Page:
Tag Archives: Duty of Care

Texas Lawsuit Accuses Apartment Owner of Negligence in Hiring Register Sex Offender as Maintenance Worker that Raped 14 Year Old Girl

According to a storey in the Southeastern Texas Record, a lawsuit has been filed against an apartment building owner in the rape of a tenant, a 14 year old girl, by a maintenance worker that was a registered sex offender.  It was alleged that the employee repeatedly sexually assaulted the victim at knifepoint for an unspecified number of hours. The victim apparently went to the offenses apartment for a tattoo.   The offender has been arrested and is now in jail.   

See: http://www.setexasrecord.com/news/219599-apartment-management-knew-of-sex-offender-on-staff-victims-mother-alleges  

According to the story, the plaintiff has alleged  that the apartment owners “ knew or should have known of Juan Lauderdale’s dangerous and exploitative propensities as a child sexual abuser, and despite such knowledge, negligently retained (Juan) Lauderdale and failed to warn those coming into contact with him, including minor plaintiff and the minor plaintiff’s family, of (Juan) Lauderdale’s propensities.” 

The plaintiff has also alleged that, “ As a direct and proximate result of the sexual assault and the negligent conduct of the defendants, minor plaintiff suffered severe and permanent emotional distress, physical manifestations of emotional distress, embarrassment, loss of self-esteem, and other psychological injuries.” The suit says, “These affects are permanent and will abide with the minor plaintiff for her entire life.” 

Keeping in mind that this case is only at the beginning stage, and no factual determinations have been made or any issues litigated, this type of case once again underscores that a higher risk position requires a higher degree of due diligence.  Negligence is essentially a violation of the duty of care, and that duty increase where there is a greater foreseeable risk.   

One of the classic areas where a greater duty of care is needed is apartment buildings where it reasonably foreseeable that great harm can occur if a person with an unsuitable criminal record is entrusted with keys, or has access to tenant under some sort of color of authority.  Based just upon the allegations in the paper, this case may be complicated by an argument that it is not reasonably foreseeable that a worker would entice a young tenant to an apartment, or that such actions were independent of the job duties so that any negligent hiring was not the proximate cause of the injuries.  

These cases can become very complicated depending upon the exact facts that are established through discovery.   Regardless of the final outcome, it does appear that an ounce of prevention can keep this type of situation from occurring the fist place.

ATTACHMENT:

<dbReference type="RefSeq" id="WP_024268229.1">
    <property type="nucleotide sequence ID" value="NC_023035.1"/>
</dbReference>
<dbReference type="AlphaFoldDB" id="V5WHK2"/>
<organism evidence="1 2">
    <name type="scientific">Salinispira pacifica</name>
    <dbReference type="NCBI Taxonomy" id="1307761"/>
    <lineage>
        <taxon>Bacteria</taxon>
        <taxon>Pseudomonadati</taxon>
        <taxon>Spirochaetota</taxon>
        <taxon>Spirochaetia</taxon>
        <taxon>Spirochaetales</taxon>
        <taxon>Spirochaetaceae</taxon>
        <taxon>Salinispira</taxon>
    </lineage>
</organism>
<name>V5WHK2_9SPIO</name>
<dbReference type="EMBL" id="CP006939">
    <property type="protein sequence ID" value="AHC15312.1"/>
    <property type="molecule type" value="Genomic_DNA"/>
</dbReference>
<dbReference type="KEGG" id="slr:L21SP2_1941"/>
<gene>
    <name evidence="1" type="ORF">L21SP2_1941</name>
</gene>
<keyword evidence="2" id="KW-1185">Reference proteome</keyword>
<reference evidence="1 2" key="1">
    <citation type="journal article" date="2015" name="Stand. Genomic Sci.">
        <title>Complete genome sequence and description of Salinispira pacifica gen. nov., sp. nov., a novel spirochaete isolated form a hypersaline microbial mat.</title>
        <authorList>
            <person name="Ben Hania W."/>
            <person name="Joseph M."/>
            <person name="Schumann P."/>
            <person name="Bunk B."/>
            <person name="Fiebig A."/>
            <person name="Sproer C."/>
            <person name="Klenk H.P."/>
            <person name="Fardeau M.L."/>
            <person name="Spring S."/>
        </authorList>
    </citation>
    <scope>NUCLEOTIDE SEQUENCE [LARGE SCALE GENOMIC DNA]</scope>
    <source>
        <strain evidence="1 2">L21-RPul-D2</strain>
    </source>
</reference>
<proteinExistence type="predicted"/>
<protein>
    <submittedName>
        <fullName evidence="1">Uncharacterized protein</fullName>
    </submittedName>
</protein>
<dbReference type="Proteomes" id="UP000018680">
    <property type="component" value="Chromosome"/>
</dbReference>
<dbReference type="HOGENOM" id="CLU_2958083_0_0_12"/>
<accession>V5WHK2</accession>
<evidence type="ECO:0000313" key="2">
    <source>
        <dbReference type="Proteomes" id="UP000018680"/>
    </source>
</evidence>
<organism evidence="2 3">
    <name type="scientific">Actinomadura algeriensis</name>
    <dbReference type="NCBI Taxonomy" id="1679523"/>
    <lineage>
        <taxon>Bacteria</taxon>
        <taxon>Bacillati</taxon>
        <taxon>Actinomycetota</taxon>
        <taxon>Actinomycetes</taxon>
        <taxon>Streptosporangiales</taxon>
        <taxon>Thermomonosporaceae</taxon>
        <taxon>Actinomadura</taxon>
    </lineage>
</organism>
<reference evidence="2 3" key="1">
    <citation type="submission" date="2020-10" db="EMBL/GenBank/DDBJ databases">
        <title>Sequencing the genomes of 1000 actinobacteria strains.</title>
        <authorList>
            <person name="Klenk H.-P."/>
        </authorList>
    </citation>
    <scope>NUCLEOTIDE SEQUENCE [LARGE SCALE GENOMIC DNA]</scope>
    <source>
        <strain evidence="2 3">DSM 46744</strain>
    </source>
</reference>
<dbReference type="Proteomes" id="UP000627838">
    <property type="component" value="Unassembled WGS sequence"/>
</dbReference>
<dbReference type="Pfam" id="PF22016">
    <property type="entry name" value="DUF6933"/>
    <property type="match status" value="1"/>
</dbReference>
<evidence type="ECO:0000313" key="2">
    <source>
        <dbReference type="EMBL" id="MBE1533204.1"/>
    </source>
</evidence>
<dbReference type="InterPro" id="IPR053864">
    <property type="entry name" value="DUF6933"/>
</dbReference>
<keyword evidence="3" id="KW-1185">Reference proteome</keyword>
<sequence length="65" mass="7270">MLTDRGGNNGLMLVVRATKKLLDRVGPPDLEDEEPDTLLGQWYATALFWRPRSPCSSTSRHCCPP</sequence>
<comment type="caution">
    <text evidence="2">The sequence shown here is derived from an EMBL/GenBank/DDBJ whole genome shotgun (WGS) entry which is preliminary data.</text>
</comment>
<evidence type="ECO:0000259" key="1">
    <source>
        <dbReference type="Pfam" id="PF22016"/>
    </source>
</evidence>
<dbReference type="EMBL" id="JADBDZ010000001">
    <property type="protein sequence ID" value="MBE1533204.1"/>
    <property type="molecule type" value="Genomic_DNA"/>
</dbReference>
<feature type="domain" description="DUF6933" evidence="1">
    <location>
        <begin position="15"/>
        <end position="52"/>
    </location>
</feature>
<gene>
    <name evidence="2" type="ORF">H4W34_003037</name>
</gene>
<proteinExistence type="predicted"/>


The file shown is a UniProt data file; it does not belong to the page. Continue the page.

It should be noted that the maintenance worker according to the story was on the sexual offender list due to a sexual offense on young girl in 1996, some 12 years ago.  See the preceding blog about a study that suggests that after a few years, a person is not likely to represent a greater risk then a member of the general population that never offended.

Ohio Case on Negligent Hiring Demonstrates that a Higher Risk Requires Greater Due Diligence

 

According to the April 7, 2009 The Chronicle-Telegram, published in Elyria, Ohio, a negligent hiring lawsuit was filed on behalf of a sleep clinic patient that was sexually molested by a staff member.  The article is at:  http://www.chroniclet.com/2009/04/07/roundup-april-7-2009/

According to the article, the technician is currently facing gross sexual imposition and sexual imposition charges for allegedly molesting five victims. The lawsuit “accuses the sleep clinic of negligence for hiring (the worker) and failing to properly supervise him.” 

The article did not recount the basis for the negligent hiring claim.  However, the case does demonstrate a crucial point about the due diligence and the responsibilities of an employerthe higher the risk, the greater the duty of care. 

Patients in a medical facility are highly vulnerable and therefore at greater risk. Presumably, patients at a sleep clinic are even more vulnerable since they are there to sleep. In deciding how extensively to perform background screening, employers need to consider the risks involved.